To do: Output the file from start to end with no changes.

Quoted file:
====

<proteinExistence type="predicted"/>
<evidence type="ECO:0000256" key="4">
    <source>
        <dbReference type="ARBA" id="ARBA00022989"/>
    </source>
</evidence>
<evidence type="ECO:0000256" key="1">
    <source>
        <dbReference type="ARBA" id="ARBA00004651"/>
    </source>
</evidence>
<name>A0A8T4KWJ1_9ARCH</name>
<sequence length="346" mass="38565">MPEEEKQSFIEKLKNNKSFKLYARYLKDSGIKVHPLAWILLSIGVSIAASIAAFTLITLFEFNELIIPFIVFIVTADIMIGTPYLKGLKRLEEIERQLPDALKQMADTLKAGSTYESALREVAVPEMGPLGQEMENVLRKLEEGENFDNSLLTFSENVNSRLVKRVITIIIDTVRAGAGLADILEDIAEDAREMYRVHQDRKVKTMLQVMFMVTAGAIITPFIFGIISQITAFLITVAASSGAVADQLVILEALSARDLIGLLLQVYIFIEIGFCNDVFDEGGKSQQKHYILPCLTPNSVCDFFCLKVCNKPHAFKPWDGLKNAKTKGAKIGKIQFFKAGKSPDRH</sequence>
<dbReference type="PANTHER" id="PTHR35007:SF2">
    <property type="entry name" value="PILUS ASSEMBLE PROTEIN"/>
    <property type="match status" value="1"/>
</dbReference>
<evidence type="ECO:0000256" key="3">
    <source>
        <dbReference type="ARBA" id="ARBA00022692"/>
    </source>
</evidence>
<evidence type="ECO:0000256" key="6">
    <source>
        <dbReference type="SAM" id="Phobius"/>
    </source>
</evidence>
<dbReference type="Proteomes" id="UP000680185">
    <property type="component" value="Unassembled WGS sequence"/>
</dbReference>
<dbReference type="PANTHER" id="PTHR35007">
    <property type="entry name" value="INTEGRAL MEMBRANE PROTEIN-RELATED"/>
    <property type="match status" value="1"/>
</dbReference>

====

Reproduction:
<proteinExistence type="predicted"/>
<evidence type="ECO:0000256" key="4">
    <source>
        <dbReference type="ARBA" id="ARBA00022989"/>
    </source>
</evidence>
<evidence type="ECO:0000256" key="1">
    <source>
        <dbReference type="ARBA" id="ARBA00004651"/>
    </source>
</evidence>
<name>A0A8T4KWJ1_9ARCH</name>
<sequence length="346" mass="38565">MPEEEKQSFIEKLKNNKSFKLYARYLKDSGIKVHPLAWILLSIGVSIAASIAAFTLITLFEFNELIIPFIVFIVTADIMIGTPYLKGLKRLEEIERQLPDALKQMADTLKAGSTYESALREVAVPEMGPLGQEMENVLRKLEEGENFDNSLLTFSENVNSRLVKRVITIIIDTVRAGAGLADILEDIAEDAREMYRVHQDRKVKTMLQVMFMVTAGAIITPFIFGIISQITAFLITVAASSGAVADQLVILEALSARDLIGLLLQVYIFIEIGFCNDVFDEGGKSQQKHYILPCLTPNSVCDFFCLKVCNKPHAFKPWDGLKNAKTKGAKIGKIQFFKAGKSPDRH</sequence>
<dbReference type="PANTHER" id="PTHR35007:SF2">
    <property type="entry name" value="PILUS ASSEMBLE PROTEIN"/>
    <property type="match status" value="1"/>
</dbReference>
<evidence type="ECO:0000256" key="3">
    <source>
        <dbReference type="ARBA" id="ARBA00022692"/>
    </source>
</evidence>
<evidence type="ECO:0000256" key="6">
    <source>
        <dbReference type="SAM" id="Phobius"/>
    </source>
</evidence>
<dbReference type="Proteomes" id="UP000680185">
    <property type="component" value="Unassembled WGS sequence"/>
</dbReference>
<dbReference type="PANTHER" id="PTHR35007">
    <property type="entry name" value="INTEGRAL MEMBRANE PROTEIN-RELATED"/>
    <property type="match status" value="1"/>
</dbReference>